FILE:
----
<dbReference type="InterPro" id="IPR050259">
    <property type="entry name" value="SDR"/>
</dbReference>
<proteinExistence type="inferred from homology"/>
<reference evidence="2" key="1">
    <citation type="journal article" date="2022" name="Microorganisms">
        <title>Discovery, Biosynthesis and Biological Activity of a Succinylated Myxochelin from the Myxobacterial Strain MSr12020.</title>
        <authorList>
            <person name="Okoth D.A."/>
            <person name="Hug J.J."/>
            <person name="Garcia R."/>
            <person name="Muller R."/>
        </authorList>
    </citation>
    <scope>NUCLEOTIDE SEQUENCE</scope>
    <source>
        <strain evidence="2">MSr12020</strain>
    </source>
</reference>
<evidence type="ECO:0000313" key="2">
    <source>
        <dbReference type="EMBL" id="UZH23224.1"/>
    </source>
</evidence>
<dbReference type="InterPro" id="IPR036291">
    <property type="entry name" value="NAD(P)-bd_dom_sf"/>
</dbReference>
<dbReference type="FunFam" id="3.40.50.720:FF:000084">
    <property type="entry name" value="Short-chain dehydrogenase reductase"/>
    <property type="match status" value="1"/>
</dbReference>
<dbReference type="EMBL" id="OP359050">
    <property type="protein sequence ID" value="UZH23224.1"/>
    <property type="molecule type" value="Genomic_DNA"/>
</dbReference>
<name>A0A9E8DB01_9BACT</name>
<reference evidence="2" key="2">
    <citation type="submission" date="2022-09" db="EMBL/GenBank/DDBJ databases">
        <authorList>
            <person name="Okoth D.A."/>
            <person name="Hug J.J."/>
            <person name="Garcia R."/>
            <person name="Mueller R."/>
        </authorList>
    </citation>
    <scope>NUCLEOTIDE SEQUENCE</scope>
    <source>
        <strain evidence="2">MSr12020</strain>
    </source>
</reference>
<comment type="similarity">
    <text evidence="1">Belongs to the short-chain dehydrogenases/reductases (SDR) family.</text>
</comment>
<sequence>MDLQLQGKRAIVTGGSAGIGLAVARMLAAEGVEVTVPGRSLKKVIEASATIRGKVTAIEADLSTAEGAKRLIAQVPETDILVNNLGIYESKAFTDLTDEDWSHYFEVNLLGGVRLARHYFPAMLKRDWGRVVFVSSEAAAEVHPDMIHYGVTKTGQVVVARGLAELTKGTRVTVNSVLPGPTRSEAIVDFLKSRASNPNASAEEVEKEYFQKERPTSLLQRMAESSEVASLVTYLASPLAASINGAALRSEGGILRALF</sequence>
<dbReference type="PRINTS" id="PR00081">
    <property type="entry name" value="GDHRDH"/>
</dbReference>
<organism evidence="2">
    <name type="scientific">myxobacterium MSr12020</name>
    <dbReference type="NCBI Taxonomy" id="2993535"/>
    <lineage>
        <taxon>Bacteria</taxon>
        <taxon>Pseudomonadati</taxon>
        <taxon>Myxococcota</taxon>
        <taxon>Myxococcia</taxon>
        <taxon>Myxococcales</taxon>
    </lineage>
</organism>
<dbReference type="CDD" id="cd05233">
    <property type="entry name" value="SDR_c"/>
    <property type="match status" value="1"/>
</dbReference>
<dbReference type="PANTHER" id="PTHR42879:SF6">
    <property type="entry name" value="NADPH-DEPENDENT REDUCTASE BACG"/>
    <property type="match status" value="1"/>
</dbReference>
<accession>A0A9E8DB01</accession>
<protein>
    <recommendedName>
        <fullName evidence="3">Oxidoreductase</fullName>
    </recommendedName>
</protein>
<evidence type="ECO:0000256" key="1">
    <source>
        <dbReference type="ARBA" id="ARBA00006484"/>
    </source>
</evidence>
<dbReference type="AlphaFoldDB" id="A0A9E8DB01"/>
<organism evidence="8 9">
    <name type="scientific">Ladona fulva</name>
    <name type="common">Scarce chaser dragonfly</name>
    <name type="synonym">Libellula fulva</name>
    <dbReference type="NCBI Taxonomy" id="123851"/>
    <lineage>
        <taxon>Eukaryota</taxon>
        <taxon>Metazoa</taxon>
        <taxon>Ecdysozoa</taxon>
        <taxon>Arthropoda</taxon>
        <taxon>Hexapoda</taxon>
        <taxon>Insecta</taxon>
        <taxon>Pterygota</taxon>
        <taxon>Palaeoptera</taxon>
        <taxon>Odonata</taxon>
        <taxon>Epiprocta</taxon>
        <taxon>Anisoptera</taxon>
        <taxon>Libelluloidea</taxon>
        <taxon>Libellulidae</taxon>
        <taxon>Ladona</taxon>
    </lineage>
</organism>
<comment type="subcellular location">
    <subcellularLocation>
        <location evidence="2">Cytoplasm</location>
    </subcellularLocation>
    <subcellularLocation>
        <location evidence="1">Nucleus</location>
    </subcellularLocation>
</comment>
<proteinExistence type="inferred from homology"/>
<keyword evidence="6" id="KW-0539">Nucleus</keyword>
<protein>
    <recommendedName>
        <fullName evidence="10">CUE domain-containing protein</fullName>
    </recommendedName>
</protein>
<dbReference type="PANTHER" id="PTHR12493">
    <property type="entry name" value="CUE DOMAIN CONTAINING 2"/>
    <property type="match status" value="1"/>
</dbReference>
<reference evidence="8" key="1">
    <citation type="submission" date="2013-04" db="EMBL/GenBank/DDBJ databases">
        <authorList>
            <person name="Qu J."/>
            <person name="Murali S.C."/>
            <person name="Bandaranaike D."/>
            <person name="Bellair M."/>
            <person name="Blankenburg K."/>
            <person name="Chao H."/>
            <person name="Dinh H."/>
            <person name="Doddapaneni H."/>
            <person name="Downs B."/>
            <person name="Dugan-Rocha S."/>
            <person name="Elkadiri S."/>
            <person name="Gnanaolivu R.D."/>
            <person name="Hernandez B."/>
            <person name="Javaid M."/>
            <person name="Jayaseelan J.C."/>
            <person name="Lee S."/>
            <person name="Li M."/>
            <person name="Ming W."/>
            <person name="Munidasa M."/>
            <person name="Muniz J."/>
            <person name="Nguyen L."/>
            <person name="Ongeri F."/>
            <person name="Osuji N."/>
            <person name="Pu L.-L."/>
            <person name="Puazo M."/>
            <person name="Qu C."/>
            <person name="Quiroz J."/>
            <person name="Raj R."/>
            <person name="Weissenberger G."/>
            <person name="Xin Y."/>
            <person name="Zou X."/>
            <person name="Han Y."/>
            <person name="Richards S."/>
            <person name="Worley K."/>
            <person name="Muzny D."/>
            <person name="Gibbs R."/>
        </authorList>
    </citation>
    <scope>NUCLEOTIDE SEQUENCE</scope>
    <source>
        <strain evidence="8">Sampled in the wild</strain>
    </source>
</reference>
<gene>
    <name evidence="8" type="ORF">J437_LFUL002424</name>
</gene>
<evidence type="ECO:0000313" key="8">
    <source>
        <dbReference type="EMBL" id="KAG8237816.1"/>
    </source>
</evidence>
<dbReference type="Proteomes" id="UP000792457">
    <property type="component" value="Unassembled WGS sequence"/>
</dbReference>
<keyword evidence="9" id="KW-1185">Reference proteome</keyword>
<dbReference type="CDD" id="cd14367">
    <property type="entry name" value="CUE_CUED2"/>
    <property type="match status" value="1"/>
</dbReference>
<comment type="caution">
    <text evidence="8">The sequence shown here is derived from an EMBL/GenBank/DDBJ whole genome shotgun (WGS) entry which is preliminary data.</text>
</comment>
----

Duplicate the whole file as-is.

<dbReference type="InterPro" id="IPR050259">
    <property type="entry name" value="SDR"/>
</dbReference>
<proteinExistence type="inferred from homology"/>
<reference evidence="2" key="1">
    <citation type="journal article" date="2022" name="Microorganisms">
        <title>Discovery, Biosynthesis and Biological Activity of a Succinylated Myxochelin from the Myxobacterial Strain MSr12020.</title>
        <authorList>
            <person name="Okoth D.A."/>
            <person name="Hug J.J."/>
            <person name="Garcia R."/>
            <person name="Muller R."/>
        </authorList>
    </citation>
    <scope>NUCLEOTIDE SEQUENCE</scope>
    <source>
        <strain evidence="2">MSr12020</strain>
    </source>
</reference>
<evidence type="ECO:0000313" key="2">
    <source>
        <dbReference type="EMBL" id="UZH23224.1"/>
    </source>
</evidence>
<dbReference type="InterPro" id="IPR036291">
    <property type="entry name" value="NAD(P)-bd_dom_sf"/>
</dbReference>
<dbReference type="FunFam" id="3.40.50.720:FF:000084">
    <property type="entry name" value="Short-chain dehydrogenase reductase"/>
    <property type="match status" value="1"/>
</dbReference>
<dbReference type="EMBL" id="OP359050">
    <property type="protein sequence ID" value="UZH23224.1"/>
    <property type="molecule type" value="Genomic_DNA"/>
</dbReference>
<name>A0A9E8DB01_9BACT</name>
<reference evidence="2" key="2">
    <citation type="submission" date="2022-09" db="EMBL/GenBank/DDBJ databases">
        <authorList>
            <person name="Okoth D.A."/>
            <person name="Hug J.J."/>
            <person name="Garcia R."/>
            <person name="Mueller R."/>
        </authorList>
    </citation>
    <scope>NUCLEOTIDE SEQUENCE</scope>
    <source>
        <strain evidence="2">MSr12020</strain>
    </source>
</reference>
<comment type="similarity">
    <text evidence="1">Belongs to the short-chain dehydrogenases/reductases (SDR) family.</text>
</comment>
<sequence>MDLQLQGKRAIVTGGSAGIGLAVARMLAAEGVEVTVPGRSLKKVIEASATIRGKVTAIEADLSTAEGAKRLIAQVPETDILVNNLGIYESKAFTDLTDEDWSHYFEVNLLGGVRLARHYFPAMLKRDWGRVVFVSSEAAAEVHPDMIHYGVTKTGQVVVARGLAELTKGTRVTVNSVLPGPTRSEAIVDFLKSRASNPNASAEEVEKEYFQKERPTSLLQRMAESSEVASLVTYLASPLAASINGAALRSEGGILRALF</sequence>
<dbReference type="PRINTS" id="PR00081">
    <property type="entry name" value="GDHRDH"/>
</dbReference>
<organism evidence="2">
    <name type="scientific">myxobacterium MSr12020</name>
    <dbReference type="NCBI Taxonomy" id="2993535"/>
    <lineage>
        <taxon>Bacteria</taxon>
        <taxon>Pseudomonadati</taxon>
        <taxon>Myxococcota</taxon>
        <taxon>Myxococcia</taxon>
        <taxon>Myxococcales</taxon>
    </lineage>
</organism>
<dbReference type="CDD" id="cd05233">
    <property type="entry name" value="SDR_c"/>
    <property type="match status" value="1"/>
</dbReference>
<dbReference type="PANTHER" id="PTHR42879:SF6">
    <property type="entry name" value="NADPH-DEPENDENT REDUCTASE BACG"/>
    <property type="match status" value="1"/>
</dbReference>
<accession>A0A9E8DB01</accession>
<protein>
    <recommendedName>
        <fullName evidence="3">Oxidoreductase</fullName>
    </recommendedName>
</protein>
<evidence type="ECO:0000256" key="1">
    <source>
        <dbReference type="ARBA" id="ARBA00006484"/>
    </source>
</evidence>
<dbReference type="AlphaFoldDB" id="A0A9E8DB01"/>
<organism evidence="8 9">
    <name type="scientific">Ladona fulva</name>
    <name type="common">Scarce chaser dragonfly</name>
    <name type="synonym">Libellula fulva</name>
    <dbReference type="NCBI Taxonomy" id="123851"/>
    <lineage>
        <taxon>Eukaryota</taxon>
        <taxon>Metazoa</taxon>
        <taxon>Ecdysozoa</taxon>
        <taxon>Arthropoda</taxon>
        <taxon>Hexapoda</taxon>
        <taxon>Insecta</taxon>
        <taxon>Pterygota</taxon>
        <taxon>Palaeoptera</taxon>
        <taxon>Odonata</taxon>
        <taxon>Epiprocta</taxon>
        <taxon>Anisoptera</taxon>
        <taxon>Libelluloidea</taxon>
        <taxon>Libellulidae</taxon>
        <taxon>Ladona</taxon>
    </lineage>
</organism>
<comment type="subcellular location">
    <subcellularLocation>
        <location evidence="2">Cytoplasm</location>
    </subcellularLocation>
    <subcellularLocation>
        <location evidence="1">Nucleus</location>
    </subcellularLocation>
</comment>
<proteinExistence type="inferred from homology"/>
<keyword evidence="6" id="KW-0539">Nucleus</keyword>
<protein>
    <recommendedName>
        <fullName evidence="10">CUE domain-containing protein</fullName>
    </recommendedName>
</protein>
<dbReference type="PANTHER" id="PTHR12493">
    <property type="entry name" value="CUE DOMAIN CONTAINING 2"/>
    <property type="match status" value="1"/>
</dbReference>
<reference evidence="8" key="1">
    <citation type="submission" date="2013-04" db="EMBL/GenBank/DDBJ databases">
        <authorList>
            <person name="Qu J."/>
            <person name="Murali S.C."/>
            <person name="Bandaranaike D."/>
            <person name="Bellair M."/>
            <person name="Blankenburg K."/>
            <person name="Chao H."/>
            <person name="Dinh H."/>
            <person name="Doddapaneni H."/>
            <person name="Downs B."/>
            <person name="Dugan-Rocha S."/>
            <person name="Elkadiri S."/>
            <person name="Gnanaolivu R.D."/>
            <person name="Hernandez B."/>
            <person name="Javaid M."/>
            <person name="Jayaseelan J.C."/>
            <person name="Lee S."/>
            <person name="Li M."/>
            <person name="Ming W."/>
            <person name="Munidasa M."/>
            <person name="Muniz J."/>
            <person name="Nguyen L."/>
            <person name="Ongeri F."/>
            <person name="Osuji N."/>
            <person name="Pu L.-L."/>
            <person name="Puazo M."/>
            <person name="Qu C."/>
            <person name="Quiroz J."/>
            <person name="Raj R."/>
            <person name="Weissenberger G."/>
            <person name="Xin Y."/>
            <person name="Zou X."/>
            <person name="Han Y."/>
            <person name="Richards S."/>
            <person name="Worley K."/>
            <person name="Muzny D."/>
            <person name="Gibbs R."/>
        </authorList>
    </citation>
    <scope>NUCLEOTIDE SEQUENCE</scope>
    <source>
        <strain evidence="8">Sampled in the wild</strain>
    </source>
</reference>
<gene>
    <name evidence="8" type="ORF">J437_LFUL002424</name>
</gene>
<evidence type="ECO:0000313" key="8">
    <source>
        <dbReference type="EMBL" id="KAG8237816.1"/>
    </source>
</evidence>
<dbReference type="Proteomes" id="UP000792457">
    <property type="component" value="Unassembled WGS sequence"/>
</dbReference>
<keyword evidence="9" id="KW-1185">Reference proteome</keyword>
<dbReference type="CDD" id="cd14367">
    <property type="entry name" value="CUE_CUED2"/>
    <property type="match status" value="1"/>
</dbReference>
<comment type="caution">
    <text evidence="8">The sequence shown here is derived from an EMBL/GenBank/DDBJ whole genome shotgun (WGS) entry which is preliminary data.</text>
</comment>